Tuesday, 19 October 2010

Form Alice and Joe Woodhouse

Hi Rachel,

Just seen Corrina Spencer's blog post about Form at Transition http://www.corinnaspencer.com They are sister and brother who have worked very directly together on drawings.

Transition website: "Their work begins as a grid of blank paper onto which both of them in turn draw without conferring. After numerous edits and rearrangements the final result is achieved when both artists feel the work to be complete"

I'm interested in different possible models for collaboration and like the idea of a silent visual exchange.


Wednesday, 13 October 2010

A short tour during Oxford Open House weekend

Hi Suzy,
Oxford had a weekend of various buildings around the city being opened to the public (called open doors - a bit like open house in London) and so we spent a day visiting a few interesting places.

We started at Bartlemas Church - a short distance from our house, just off the Cowley Road. After going through a gate marked private (it is on land owned by Oriel College), we passed an old stone farmhouse, and came to the church which has a 16th century building next to it, the old leper hospital which has been re-built - the original was built in the 12th century, and the chapel was added in the 14th Century.

The gardens around the chapel are quite overgrown and it is hard to connect this peaceful spot, which feels rural as a cotswold hamlet, with the hubbub of the Cowley Road nearby. This spot would have felt quite remote from the rest of the city prior to the Victorian development of East Oxford - the way an area like Blackbird Leys, located outside the ring road, feels now.

I had to photograph the ceiling of the chapel - the bold colour works so well in the otherwise simple and undecorated space.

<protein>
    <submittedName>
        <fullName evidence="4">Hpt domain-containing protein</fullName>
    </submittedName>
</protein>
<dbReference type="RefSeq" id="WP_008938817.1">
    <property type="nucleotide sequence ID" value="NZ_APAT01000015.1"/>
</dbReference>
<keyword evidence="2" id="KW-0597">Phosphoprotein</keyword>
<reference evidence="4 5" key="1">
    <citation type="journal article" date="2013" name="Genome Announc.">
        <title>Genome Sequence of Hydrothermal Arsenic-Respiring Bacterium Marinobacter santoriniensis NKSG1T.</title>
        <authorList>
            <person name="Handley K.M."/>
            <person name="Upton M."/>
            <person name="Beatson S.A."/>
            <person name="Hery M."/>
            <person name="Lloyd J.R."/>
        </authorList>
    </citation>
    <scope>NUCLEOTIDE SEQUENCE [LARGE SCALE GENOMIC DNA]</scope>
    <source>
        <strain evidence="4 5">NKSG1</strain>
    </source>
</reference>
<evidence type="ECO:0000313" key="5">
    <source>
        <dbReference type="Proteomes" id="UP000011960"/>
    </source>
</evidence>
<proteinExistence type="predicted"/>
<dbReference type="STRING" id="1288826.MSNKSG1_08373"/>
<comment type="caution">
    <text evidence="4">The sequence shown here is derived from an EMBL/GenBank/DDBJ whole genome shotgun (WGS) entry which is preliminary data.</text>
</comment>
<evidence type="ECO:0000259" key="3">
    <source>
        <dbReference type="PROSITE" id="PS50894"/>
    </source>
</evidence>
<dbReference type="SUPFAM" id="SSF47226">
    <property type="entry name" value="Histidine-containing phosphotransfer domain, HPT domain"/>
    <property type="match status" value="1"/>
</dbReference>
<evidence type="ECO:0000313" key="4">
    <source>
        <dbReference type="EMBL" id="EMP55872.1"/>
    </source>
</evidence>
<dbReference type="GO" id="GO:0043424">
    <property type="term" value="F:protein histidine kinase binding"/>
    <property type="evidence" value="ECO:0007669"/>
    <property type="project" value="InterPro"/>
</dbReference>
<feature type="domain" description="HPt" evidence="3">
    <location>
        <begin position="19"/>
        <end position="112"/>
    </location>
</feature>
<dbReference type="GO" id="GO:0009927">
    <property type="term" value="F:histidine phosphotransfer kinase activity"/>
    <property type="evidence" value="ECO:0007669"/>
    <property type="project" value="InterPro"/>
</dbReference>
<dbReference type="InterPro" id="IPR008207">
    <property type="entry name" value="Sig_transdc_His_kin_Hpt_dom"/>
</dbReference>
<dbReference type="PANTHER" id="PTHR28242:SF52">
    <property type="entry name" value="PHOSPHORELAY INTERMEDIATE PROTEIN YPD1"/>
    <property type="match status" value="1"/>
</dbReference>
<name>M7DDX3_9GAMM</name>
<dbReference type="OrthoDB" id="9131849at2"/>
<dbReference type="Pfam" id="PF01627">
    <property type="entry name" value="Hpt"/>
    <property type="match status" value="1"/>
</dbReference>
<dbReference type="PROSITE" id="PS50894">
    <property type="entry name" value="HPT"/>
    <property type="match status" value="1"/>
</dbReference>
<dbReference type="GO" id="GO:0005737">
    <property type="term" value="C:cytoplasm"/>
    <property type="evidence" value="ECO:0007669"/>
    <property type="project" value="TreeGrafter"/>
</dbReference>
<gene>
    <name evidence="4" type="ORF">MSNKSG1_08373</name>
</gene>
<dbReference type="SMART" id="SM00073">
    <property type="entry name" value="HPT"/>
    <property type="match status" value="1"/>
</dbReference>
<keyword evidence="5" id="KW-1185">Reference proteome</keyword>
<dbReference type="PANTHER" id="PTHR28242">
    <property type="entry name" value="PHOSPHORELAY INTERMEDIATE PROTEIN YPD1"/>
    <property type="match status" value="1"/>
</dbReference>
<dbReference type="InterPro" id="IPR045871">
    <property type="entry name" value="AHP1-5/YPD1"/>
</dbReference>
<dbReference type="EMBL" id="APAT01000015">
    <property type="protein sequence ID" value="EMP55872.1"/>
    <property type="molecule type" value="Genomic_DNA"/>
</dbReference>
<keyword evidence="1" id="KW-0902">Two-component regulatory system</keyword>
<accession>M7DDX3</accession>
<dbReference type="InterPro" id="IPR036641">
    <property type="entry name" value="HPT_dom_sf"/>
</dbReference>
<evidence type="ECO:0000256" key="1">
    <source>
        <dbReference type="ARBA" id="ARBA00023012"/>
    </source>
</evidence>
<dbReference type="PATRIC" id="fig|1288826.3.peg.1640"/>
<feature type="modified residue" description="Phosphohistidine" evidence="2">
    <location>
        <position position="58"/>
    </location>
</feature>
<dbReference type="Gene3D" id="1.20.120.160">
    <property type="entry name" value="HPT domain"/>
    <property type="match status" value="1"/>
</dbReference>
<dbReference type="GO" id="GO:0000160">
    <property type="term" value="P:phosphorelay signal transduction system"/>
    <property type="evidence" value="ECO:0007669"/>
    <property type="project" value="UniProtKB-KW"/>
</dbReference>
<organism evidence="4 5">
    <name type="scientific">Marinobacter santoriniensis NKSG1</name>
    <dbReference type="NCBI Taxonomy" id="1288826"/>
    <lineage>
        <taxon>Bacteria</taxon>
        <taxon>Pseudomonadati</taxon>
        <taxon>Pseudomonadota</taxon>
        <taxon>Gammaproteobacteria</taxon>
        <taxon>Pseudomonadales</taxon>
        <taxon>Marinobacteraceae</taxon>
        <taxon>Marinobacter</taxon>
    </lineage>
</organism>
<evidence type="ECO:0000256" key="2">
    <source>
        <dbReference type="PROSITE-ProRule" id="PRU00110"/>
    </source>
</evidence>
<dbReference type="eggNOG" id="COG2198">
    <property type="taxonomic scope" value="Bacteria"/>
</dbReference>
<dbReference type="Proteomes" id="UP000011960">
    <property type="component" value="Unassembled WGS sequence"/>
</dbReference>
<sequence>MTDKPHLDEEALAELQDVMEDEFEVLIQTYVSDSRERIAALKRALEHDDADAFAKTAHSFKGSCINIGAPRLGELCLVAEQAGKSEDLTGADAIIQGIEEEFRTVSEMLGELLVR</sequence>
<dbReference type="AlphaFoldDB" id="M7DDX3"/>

We visited New College, purely because Z had watched a TV programme about it a few days previously so we thought it would be nice for her to see it. I've included a pic of the cloisters as Jacobsen took this traditional form in collegiate architecture and brought it into the 20th century at St Catherine's college.

We had a guided tour of St Catherine's college. The lady who took us around was very knowledgeable about the building and told us all sorts of interesting anecdotes. It seems that the college are very serious about caring for the building and respecting the original design so it is one of the best preserved examples of Jacobsen's work. The interiors are still totally original, and they replace furniture like with like. The library was particularly impressive, with delicate spiral staircases, mezzanines overlooking the main space, and a reading area which feels cosy and intimate despite being in such a vast space because the light shades hover just over the circular tables.

The enormous concrete beams in the dining room were brought into Oxford pre-cast. The surface of the concrete is beautiful. It looks slightly mottled and is very smooth as it was cast in mahogany moulds. The way the beams extend slightly beyond the outside walls, surrounded by glass gives a sense of delicacy and lightness that contradicts the weight and solidity of the concrete. The pillars that support the beams go very deep into the ground (they are only half visible). I think this was because they were building on drained marshland/flood plain and are supporting so much weight.